This paradigm interpret logical rules as programs constructions : logical implication is seen as a function in a programming language, conjunction as a pair, disjunction as a sum type/algebraic type...
An even finer analysis of logic. Recently logicians like Jean-Yves Girard tried to look even deeper in the analysis of logic : in most proof systems we have a rule to "duplicate" and "erase formula". For instance, giving A ⊢ A, the following still holds : A,A ⊢ A. And giving A,A ⊢ A we have A ⊢ A which still holds. What if we remove these rules and see proofs like chemical reactions where we consume formulas ? It led to Linear Logic which eventually reintroduce infinity/staticity of truth with new operators !A and ?A.
Linear Logic finally led to a new dynamical and interactive status for proofs which is still being investigated nowadays. That new approach fully rely on the concept of cut elimination which is now seen as interaction, a central idea of current research in Proof Theory.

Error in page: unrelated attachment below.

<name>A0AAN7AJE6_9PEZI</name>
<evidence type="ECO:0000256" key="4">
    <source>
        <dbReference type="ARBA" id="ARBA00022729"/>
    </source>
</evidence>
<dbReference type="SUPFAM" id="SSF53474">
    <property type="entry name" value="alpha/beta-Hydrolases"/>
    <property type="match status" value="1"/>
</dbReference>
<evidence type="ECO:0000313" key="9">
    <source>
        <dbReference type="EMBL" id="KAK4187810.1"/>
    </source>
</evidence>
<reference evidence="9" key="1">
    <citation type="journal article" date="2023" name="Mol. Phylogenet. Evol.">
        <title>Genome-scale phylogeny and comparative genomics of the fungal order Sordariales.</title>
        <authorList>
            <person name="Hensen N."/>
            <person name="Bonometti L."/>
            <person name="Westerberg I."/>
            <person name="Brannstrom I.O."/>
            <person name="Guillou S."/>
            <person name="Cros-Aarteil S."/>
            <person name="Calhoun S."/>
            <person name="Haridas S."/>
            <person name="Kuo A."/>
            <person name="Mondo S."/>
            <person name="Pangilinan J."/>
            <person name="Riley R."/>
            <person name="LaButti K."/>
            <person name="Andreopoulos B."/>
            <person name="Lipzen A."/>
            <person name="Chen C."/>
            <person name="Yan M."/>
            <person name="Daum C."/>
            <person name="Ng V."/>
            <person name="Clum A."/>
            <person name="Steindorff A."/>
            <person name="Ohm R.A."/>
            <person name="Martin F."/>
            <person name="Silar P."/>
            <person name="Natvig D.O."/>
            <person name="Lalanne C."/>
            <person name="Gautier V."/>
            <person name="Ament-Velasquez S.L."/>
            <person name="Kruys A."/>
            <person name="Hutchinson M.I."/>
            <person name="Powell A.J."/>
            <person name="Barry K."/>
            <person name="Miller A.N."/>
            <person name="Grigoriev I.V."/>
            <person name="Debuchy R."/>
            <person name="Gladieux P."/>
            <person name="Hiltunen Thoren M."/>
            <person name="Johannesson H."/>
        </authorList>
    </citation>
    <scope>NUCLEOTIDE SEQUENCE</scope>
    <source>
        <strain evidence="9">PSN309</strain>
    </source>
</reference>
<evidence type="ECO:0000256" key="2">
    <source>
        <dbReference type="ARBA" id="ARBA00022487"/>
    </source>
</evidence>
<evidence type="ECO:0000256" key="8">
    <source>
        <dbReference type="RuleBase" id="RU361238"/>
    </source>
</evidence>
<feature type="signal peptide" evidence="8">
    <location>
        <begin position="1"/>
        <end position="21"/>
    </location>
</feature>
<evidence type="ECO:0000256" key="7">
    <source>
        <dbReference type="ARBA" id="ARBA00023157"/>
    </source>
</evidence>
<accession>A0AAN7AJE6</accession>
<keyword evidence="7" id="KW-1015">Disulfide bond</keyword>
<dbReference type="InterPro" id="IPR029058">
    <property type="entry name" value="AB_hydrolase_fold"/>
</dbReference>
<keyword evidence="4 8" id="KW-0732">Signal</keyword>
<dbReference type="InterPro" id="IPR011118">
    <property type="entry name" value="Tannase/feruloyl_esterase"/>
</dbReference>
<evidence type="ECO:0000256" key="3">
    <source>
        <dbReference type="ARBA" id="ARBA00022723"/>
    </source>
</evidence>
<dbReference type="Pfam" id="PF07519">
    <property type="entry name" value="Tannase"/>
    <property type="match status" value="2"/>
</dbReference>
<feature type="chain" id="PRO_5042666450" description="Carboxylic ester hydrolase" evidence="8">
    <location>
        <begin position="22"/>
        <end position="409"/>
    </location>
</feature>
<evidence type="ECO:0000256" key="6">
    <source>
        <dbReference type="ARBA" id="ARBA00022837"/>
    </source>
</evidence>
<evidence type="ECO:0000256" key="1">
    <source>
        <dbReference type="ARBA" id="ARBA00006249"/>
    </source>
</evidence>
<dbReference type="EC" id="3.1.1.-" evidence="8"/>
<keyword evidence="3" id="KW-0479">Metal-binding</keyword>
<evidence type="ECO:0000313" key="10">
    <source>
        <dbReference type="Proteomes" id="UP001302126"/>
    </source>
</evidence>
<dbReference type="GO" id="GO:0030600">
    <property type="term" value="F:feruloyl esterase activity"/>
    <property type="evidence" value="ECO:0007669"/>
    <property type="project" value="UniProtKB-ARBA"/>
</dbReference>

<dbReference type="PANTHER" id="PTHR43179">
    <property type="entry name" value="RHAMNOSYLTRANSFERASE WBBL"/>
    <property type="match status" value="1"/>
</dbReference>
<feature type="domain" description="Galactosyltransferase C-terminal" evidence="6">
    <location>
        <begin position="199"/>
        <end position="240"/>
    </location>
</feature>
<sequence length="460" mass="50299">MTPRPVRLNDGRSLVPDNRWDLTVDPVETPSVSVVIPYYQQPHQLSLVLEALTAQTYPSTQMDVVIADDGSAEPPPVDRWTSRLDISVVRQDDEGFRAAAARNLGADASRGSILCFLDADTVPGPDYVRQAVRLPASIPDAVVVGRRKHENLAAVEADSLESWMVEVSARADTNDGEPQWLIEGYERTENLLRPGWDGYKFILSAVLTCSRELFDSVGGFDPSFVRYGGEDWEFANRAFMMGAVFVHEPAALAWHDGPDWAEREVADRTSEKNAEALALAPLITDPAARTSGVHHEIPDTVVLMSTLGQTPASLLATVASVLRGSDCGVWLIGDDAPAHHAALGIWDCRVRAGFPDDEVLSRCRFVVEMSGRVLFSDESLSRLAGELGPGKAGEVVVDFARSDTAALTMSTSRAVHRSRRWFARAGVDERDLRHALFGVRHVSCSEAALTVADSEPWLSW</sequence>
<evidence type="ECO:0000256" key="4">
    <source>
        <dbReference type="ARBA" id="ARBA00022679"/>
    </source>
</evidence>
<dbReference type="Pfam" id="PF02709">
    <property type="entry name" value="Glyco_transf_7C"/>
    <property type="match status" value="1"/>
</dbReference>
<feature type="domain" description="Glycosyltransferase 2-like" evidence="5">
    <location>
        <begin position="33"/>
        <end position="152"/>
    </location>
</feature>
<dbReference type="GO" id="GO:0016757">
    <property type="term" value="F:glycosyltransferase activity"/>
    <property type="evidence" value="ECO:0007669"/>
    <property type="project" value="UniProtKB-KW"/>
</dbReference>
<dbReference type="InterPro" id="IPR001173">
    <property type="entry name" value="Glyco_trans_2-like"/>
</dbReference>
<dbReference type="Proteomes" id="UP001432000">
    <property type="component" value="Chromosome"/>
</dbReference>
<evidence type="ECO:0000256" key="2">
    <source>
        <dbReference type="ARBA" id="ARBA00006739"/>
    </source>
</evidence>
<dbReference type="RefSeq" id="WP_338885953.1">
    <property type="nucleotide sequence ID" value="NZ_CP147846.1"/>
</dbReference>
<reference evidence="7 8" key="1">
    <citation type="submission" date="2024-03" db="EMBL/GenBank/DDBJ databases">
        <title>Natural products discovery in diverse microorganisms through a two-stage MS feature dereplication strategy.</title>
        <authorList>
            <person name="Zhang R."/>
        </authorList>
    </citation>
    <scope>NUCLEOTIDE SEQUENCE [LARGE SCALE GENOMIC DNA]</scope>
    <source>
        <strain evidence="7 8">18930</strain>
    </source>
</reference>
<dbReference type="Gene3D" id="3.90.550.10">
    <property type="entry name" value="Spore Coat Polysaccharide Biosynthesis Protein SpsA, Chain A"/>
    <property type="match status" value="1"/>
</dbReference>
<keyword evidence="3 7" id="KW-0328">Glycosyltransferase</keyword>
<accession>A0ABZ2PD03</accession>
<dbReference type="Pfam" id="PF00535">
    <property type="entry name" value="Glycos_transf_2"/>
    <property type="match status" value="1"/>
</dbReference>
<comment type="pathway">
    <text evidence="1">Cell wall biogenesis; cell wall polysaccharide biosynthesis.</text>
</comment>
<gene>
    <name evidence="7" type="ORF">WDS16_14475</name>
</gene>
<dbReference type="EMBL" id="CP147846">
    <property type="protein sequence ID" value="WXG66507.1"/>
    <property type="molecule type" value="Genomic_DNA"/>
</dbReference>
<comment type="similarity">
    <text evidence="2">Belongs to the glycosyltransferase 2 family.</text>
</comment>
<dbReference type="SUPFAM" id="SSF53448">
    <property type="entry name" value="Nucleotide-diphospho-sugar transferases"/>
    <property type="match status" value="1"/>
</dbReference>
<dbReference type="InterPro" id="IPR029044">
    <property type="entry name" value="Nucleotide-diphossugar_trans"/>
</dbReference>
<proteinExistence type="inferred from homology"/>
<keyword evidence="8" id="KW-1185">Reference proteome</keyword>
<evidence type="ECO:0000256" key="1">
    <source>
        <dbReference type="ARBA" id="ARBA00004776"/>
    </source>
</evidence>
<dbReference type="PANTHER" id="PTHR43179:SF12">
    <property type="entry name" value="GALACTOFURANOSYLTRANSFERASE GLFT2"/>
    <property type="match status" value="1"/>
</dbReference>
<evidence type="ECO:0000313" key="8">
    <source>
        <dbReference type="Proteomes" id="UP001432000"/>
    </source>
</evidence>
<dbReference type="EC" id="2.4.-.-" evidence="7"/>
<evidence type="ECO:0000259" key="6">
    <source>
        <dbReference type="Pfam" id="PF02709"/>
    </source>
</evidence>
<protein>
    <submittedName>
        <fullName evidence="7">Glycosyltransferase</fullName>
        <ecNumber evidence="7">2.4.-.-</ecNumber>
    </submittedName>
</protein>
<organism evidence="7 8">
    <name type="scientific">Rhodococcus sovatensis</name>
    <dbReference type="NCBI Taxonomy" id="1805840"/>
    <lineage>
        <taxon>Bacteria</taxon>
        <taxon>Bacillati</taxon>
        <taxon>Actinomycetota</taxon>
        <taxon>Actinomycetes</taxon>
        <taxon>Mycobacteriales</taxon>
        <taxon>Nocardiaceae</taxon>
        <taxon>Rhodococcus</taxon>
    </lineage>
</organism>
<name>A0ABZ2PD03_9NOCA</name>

Toward a fully internal logic. As you said, the problem of axioms and theorem can be problematic. In logic we rely too much on an external world. Logicians tried to make an internal logic called Ludics which is also currently under investigations. Ludics have a concept of "partial" proofs where two partial proofs interact together with one trying to prove a formula A and the other the dual/negation and only one win.
The denial. Recent researches in Proof Theory interacts a lot with computer science and tends to give a preferential treatment to logic as explained by computation.
A quite controversial question is : what about the logical systems where the theorem of cut elimination (cuts can be eliminated) doesn't hold and which doesn't have any corresponding system in Computer Science ? Are they really "valid" ?
Some systems in "philosophical logics" doesn't enjoy the theorem of cut elimination but it's another debate.
A proof can be seen as a program of some programming system in Computer Science
Computer Science and the cut rule give really interesting directions
The cut rule and the cut elimination procedure may the core of Logic
Without considering the use of logic by human we can study the formal structure of logic even deeper and finer
Formal results in Computer Science, Proof Theory and Mathematics should interact more with philosophers : philosophical ideas are unknown to most of the former and computation and technical details to the latter.